For those who believed that his ebullient personality would never allow him to play creepy or evil (as in Christopher Nolan’s adaptation of Insomnia), this Mark Romanek film is proof of how wrong that evaluation was. Here, Williams is a photo technician at a Wal-Mart like retail outlet. Obsessing over the pictures of families that he processes on a daily basis, our hero soon becomes dangerously fascinating by a young couple and their child. Worshiping their happiness and social status, he is determined to “become part of them.” When rebuffed, his longing takes on a more sinister bent. This is perhaps one of Williams’ most under-recognized roles.
While still an on-the-rise stand-up, and fledgling TV star (Mork and Mindy was in its final season), director George Roy Hill picked Williams to play the title role of T.S. Garp in this freewheeling adaptation of John Irving’s famed novel. More or less an everyman surrounded by eccentrics, ideologues, and the day-to-day drudgery of family, the soon to be superstar was perfect in the part. As a matter of fact, when you go back to his earlier work and watch Williams “act,” you can see his internal process of controlled chaos sitting silently behind his eyes, giving each scene a hidden dimension of depth.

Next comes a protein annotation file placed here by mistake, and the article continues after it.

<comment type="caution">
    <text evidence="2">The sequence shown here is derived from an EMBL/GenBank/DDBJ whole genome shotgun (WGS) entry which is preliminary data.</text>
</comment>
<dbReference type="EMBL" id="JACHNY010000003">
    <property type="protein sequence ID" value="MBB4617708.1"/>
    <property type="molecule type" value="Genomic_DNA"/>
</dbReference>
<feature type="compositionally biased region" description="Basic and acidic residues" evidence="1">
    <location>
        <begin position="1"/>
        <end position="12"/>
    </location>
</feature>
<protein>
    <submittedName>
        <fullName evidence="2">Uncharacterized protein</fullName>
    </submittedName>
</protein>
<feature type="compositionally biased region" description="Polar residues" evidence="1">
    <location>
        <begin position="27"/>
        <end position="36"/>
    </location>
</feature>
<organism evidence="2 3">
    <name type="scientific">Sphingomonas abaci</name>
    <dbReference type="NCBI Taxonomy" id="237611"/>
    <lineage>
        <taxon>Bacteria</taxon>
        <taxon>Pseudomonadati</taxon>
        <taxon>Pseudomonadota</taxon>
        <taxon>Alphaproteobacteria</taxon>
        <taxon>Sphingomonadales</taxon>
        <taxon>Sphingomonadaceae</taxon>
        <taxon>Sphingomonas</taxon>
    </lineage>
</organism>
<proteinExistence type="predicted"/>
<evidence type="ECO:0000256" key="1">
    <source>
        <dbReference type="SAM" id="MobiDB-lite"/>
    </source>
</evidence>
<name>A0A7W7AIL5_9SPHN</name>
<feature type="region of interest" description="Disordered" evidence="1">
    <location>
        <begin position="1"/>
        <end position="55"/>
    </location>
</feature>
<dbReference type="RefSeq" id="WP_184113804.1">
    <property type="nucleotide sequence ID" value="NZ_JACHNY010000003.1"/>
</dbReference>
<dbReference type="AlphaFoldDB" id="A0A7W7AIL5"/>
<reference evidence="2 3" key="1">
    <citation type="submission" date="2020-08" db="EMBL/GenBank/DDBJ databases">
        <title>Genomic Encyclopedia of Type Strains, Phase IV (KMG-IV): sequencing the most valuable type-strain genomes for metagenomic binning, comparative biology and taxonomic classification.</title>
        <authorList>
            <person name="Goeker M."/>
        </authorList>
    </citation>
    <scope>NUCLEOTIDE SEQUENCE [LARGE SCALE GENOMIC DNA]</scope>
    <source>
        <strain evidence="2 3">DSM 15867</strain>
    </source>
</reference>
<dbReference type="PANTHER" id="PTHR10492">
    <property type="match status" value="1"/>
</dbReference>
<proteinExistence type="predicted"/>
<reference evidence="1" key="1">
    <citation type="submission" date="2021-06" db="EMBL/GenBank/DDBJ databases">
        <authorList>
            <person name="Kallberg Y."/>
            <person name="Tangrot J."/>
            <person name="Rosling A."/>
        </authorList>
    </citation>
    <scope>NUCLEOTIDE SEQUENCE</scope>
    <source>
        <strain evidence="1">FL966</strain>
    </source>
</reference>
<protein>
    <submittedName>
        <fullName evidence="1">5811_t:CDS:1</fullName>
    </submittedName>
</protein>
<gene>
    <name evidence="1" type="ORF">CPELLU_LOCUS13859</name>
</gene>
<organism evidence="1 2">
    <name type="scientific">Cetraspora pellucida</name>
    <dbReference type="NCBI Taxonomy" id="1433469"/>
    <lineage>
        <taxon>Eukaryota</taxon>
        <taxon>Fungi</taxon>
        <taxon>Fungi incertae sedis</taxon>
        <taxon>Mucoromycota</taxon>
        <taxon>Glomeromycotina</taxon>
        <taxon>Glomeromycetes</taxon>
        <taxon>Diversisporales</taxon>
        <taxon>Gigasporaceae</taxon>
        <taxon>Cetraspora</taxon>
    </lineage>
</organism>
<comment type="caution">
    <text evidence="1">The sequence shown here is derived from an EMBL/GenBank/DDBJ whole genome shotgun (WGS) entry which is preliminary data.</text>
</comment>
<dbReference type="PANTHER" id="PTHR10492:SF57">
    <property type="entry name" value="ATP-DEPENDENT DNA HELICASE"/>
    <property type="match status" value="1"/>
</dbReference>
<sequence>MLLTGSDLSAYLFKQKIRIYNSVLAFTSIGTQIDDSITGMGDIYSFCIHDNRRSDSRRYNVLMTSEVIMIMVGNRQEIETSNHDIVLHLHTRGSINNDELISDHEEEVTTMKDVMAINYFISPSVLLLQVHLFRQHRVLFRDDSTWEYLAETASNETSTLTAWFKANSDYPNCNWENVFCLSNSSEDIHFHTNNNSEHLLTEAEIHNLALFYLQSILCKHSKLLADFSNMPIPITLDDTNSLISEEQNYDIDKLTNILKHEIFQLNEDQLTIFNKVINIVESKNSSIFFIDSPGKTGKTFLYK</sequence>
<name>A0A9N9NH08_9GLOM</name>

With a terrific Jeff Bridges as his co-star and the dazzling work of Terry Gilliam behind the lens, this masterpiece of a movie is frequently lost among the more showboating pieces in the comic’s extensive catalog. Playing a homeless man who has a connection to a shock jock radio DJ, Williams walks the fine line between Method and melancholy, coming up with a tender and touching portrayal of anger and dealing with loss. From his “date” with a confused Amanda Plummer to his butt-naked romps in Central Park, Williams works hard to make this man - and his shattered psyche - believable, and he does so, magnificently.
Without a doubt, this is the best work Williams ever did. It was also his first film (unless you want to count the sex comedy Can I Do It ‘Til I Need Glasses?). Robert Altman was a weird choice to direct an adaptation of the kiddie comic classic, but he made a masterful decision when he hired the acting novice. Lost in an emblematic make-up job and doing his best to mimic the character’s voice and mannerisms, Williams not only got to deliver Popeye’s signature malapropisms, but he was allowed to sing and dance as well. While many dismissed this film when it was first released, it has now becoming a respective, and representative, tribute to a truly gifted performer.